The data newsletter by @puntofisso.
Things you can do in the same week if you’re in London: getting scorched by 27C sun, and getting soaking wet at the allotment. You know, we like variety around here. Don’t we all?
Jennifer Hall, a Senior Data Scientist in my team, has written something not quite related to work nor data, but that covers an important problem I had never fully considered and that might be experienced by some of my readers” how dyslexia affects software developers and what possible workarounds coders have available.
If you’re looking for data jobs in UK-based charities, the Data Collective has started creating a live spreadsheets with all available details.
‘till next week,
“As a freeway comes down, Syracuse, New York, faces its legacy of segregation“
Planning and segregation in the news again.
“The country’s declining covid-19 case rates present an unrealistically optimistic perspective for half of the nation — the half that is still not vaccinated.“
“Explore the 2021 Survey Data”.
This is from LAAUNCH, the Leading Asian Americans to Unite for Change, a non-profit organization.
“Take a road trip from New York to California to see infrastructure projects with the potential to make cities more livable and equitable.”
Alex Selby-Boothroyd, The Economist’s Data Journalism Dear Leader, writes in its “Off the charts” newsletter an interesting set of thoughts on colour blindness.
“Another way to address colour clashes is to “fine tune” certain colours so that they are still recognisably “green” or “red” to most people, but noticeably different enough to our colour-blind readers. “
“Meet Community Lens, an open-source tool that can help match open data sets to the areas you work in, to help you learn more about the needs of local communities.”
Currently only containing data from the Indices of Multiple Deprivation, but with a chunky roadmap, it’s part of a set of GIS tools recommended by the Data Collective.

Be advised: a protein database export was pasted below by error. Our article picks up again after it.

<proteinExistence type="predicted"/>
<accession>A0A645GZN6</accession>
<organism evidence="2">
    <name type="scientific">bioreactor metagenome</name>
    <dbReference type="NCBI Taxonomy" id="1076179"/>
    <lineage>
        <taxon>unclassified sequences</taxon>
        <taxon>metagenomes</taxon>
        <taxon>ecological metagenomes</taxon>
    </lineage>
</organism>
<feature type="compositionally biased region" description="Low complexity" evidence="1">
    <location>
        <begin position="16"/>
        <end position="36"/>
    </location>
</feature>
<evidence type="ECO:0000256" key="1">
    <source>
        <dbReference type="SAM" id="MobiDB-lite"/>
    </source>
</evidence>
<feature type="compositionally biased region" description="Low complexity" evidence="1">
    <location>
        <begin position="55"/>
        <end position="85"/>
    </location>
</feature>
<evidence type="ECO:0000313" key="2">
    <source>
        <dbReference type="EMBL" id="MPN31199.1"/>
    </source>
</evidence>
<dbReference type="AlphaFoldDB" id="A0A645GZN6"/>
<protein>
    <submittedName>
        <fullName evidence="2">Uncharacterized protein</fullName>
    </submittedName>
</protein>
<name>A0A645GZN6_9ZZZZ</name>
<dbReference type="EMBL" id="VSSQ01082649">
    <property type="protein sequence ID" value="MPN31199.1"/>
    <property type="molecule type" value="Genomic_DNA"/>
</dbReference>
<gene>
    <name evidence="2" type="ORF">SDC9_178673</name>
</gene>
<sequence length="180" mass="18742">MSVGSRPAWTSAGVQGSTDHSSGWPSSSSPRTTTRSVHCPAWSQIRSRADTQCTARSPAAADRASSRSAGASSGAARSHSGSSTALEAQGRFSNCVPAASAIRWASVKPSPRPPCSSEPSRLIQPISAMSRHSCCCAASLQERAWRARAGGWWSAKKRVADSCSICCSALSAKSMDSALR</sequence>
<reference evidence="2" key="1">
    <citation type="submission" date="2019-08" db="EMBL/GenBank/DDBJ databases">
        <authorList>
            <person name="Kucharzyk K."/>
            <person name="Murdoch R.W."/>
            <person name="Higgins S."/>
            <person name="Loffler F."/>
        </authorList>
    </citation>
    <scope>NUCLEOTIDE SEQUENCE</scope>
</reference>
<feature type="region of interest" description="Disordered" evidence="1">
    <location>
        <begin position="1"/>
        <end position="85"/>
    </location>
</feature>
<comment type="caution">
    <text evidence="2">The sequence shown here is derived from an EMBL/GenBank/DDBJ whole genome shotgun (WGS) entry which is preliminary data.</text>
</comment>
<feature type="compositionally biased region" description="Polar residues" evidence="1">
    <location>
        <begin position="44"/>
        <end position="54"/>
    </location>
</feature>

Read more here.
“Search or join this database of experts to include more underrepresented voices and perspectives in your science, health and environment work on deadline.”
Interesting initiative for more diversity in journalism.
“AgentPy is an open-source library for the development and analysis of agent-based models in Python. The framework integrates the tasks of model design, interactive simulations, numerical experiments, and data analysis within a single environment, and is optimized for interactive computing with IPython and Jupyter.”
“Each sector of these piecharts is proportional to the area of the colour on the respective flag.“
This was created using Photopie, which is a web app that creates the pie chart of colour usage from an input image.
Search “Words That Don’t Translate”. The world was a much simpler place when the only one was Schadenfreude.
From NASDAQ, which must have recently taken up some dataviz-inducing drugs.
“The COVID-19 pandemic has highlighted the need for more and better data, and the value of models in informing humanitarian response strategies. The world must now invest in data infrastructure and human capacity in order to get ahead of crises, predict future needs, and trigger responses earlier.” By Mark Lowcock, UN Under-Secretary-General for Humanitarian Affairs, and Raj Shah, President of The Rockefeller Foundation.
Not an AI version of the Entscheidungsproblem?
(TL;DR: No, you can’t.)
“English is not the only natural language”.
Brilliant piece in the London School of Economic’s JournalismAI newsletter.
quantum of sollazzo is also supported by ProofRed’s excellent proofreading service. If you need high-quality copy editing or proofreading, head to http://proofred.co.uk. Oh, they also make really good explainer videos.